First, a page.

Bananas are one of the most widely consumed fruits in the world for good reason. The curved yellow fruit packs a big nutritional punch, wrapped in its own convenient packaging. Some scientists believe that the banana may have even been the world’s first fruit.
Health benefits of bananas
Maintaining a low sodium intake is essential to lowering blood pressure, however increasing potassium intake may be just as important because of its vasodilation effects. According to the National Health and Nutrition Examination Survey, fewer than 2% of US adults meet the daily 4700 mg recommendation.3
Also of note, a high potassium intake is associated with a 20% decreased risk of dying from all causes.3
A study conducted by the Imperial College of London found that children who ate just one banana per day had a 34% less chance of developing asthma.
Consuming bananas, oranges and orange juice in the first two years of life may reduce the risk of developing childhood leukaemia. As a good source of vitamin C, bananas can help combat the formation of free radicals known to cause cancer. High fibre intakes from fruits and vegetables like bananas are associated with a lowered risk of colorectal cancer.
The fibre, potassium, vitamin C and B6 content in bananas all support heart health. An increase in potassium intake along with a decrease in sodium intake is the most important dietary change that a person can make to reduce their risk of cardiovascular disease.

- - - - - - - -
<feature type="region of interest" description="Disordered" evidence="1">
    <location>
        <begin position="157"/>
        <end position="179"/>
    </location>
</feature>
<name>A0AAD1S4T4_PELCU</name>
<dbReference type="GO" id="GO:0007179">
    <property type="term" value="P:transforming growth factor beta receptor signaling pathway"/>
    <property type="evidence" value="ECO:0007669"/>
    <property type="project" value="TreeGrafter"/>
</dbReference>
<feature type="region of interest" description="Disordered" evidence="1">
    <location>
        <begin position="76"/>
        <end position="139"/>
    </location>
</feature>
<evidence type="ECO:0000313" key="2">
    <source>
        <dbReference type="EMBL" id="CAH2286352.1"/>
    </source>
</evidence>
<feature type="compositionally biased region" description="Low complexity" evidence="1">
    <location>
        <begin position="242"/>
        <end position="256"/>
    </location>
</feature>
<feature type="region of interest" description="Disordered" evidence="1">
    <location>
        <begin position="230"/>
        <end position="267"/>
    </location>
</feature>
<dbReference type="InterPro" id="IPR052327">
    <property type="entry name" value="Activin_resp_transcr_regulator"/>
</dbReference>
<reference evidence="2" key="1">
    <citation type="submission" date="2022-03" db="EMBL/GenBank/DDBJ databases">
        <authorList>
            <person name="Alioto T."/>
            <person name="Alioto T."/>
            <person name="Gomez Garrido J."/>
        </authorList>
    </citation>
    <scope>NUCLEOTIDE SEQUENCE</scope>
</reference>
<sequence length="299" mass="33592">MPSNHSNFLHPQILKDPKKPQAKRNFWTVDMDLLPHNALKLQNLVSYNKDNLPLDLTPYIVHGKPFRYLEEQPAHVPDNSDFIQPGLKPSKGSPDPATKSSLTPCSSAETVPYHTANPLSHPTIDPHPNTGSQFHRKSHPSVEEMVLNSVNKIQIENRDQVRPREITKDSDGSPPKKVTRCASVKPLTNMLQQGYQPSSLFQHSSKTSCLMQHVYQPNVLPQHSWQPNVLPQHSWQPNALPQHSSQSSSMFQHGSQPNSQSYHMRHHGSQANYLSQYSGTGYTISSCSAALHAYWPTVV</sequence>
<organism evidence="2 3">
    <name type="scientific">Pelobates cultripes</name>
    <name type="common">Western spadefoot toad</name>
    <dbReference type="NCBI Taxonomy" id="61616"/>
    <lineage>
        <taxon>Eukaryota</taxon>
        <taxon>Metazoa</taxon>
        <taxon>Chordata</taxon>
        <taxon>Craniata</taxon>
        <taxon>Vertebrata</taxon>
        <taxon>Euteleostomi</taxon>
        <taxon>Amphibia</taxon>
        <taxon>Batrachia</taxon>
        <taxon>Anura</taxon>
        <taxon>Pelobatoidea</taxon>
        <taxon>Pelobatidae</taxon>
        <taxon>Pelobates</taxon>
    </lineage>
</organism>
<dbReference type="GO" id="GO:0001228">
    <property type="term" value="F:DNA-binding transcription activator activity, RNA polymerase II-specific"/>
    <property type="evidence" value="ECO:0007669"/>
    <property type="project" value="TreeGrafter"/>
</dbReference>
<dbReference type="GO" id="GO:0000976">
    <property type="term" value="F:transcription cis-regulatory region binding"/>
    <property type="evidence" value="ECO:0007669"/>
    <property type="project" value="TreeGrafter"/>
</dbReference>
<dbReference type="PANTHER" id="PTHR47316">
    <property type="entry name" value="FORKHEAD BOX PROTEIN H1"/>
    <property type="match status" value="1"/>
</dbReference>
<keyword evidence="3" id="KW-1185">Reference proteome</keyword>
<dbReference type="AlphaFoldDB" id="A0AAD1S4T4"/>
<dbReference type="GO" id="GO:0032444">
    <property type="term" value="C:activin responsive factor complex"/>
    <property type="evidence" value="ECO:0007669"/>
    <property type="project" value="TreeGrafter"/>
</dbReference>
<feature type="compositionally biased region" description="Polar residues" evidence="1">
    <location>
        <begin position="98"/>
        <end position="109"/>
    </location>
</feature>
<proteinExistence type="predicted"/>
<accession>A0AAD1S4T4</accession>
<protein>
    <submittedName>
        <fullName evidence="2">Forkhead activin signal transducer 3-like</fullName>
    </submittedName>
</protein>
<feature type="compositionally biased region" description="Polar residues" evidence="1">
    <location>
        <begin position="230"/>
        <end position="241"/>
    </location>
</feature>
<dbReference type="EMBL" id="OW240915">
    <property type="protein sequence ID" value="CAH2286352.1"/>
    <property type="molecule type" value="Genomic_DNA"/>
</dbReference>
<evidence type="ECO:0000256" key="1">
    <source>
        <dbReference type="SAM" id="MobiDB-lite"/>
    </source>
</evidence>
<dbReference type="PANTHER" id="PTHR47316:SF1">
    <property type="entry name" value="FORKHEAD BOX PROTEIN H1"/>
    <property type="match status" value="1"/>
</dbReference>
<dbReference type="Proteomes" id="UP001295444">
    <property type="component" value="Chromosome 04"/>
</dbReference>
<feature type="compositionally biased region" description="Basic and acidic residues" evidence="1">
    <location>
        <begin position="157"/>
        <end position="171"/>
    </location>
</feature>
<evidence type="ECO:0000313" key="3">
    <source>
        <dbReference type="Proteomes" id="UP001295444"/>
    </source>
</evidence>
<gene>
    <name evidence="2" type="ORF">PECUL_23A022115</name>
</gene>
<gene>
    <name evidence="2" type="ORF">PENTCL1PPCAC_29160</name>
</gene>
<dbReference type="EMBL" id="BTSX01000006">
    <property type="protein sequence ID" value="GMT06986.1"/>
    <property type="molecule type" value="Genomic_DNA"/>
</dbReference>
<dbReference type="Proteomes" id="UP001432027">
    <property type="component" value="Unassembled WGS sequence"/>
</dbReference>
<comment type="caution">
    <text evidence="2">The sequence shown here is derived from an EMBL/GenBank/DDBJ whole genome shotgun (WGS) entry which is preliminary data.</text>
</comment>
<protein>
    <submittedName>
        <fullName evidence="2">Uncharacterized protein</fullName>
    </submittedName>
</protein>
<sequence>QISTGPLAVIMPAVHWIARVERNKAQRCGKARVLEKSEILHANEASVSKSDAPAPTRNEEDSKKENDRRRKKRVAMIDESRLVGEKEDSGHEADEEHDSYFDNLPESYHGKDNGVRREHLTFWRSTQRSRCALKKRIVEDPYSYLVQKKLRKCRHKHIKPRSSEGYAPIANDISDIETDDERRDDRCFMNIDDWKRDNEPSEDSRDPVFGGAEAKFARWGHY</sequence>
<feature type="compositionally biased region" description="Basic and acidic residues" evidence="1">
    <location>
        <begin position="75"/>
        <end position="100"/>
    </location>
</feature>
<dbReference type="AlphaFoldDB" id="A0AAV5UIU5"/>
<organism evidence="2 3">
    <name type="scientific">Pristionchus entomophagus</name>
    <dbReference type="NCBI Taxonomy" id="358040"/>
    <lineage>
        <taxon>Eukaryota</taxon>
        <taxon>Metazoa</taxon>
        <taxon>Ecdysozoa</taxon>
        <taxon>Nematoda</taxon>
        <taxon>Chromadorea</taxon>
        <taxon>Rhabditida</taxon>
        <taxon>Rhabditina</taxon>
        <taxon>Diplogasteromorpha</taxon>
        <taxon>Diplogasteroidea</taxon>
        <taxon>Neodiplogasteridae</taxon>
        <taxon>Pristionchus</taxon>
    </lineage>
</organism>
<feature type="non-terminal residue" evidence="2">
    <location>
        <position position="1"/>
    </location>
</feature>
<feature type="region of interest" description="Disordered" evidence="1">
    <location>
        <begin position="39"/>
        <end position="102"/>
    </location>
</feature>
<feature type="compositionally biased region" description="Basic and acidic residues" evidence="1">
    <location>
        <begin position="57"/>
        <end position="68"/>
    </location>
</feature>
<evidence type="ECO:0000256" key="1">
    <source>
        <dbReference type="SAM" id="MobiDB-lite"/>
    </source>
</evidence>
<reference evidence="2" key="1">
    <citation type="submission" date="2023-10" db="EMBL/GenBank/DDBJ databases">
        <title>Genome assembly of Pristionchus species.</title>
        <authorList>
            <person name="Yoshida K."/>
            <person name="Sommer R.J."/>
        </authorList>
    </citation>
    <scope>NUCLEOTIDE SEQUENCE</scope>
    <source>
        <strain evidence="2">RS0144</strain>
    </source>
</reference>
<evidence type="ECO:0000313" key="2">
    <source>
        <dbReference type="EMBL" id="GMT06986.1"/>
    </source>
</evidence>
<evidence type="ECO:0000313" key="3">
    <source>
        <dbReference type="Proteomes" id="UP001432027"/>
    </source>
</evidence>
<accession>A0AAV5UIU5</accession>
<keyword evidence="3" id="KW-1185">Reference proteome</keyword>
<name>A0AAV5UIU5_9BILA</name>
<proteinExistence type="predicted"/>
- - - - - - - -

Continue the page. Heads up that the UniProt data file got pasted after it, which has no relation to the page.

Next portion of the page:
High potassium intakes are also associated with a reduced risk of stroke, protection against loss of muscle mass, preservation of bone mineral density and reduction in the formation of kidney stones.3
Studies have shown that type 1 diabetics who consume high-fibre diets have lower blood glucose levels and type 2 diabetics may have improved blood sugar, lipids and insulin levels. One medium banana provides about 3 grams of fibre.
The Dietary Guidelines for Americans recommends 21-25 g/day for women and 30-38 g/day for men.
Preserving memory and boosting mood
Bananas also contain tryptophan, an amino acid that studies suggest plays a role in preserving memory and boosting your mood.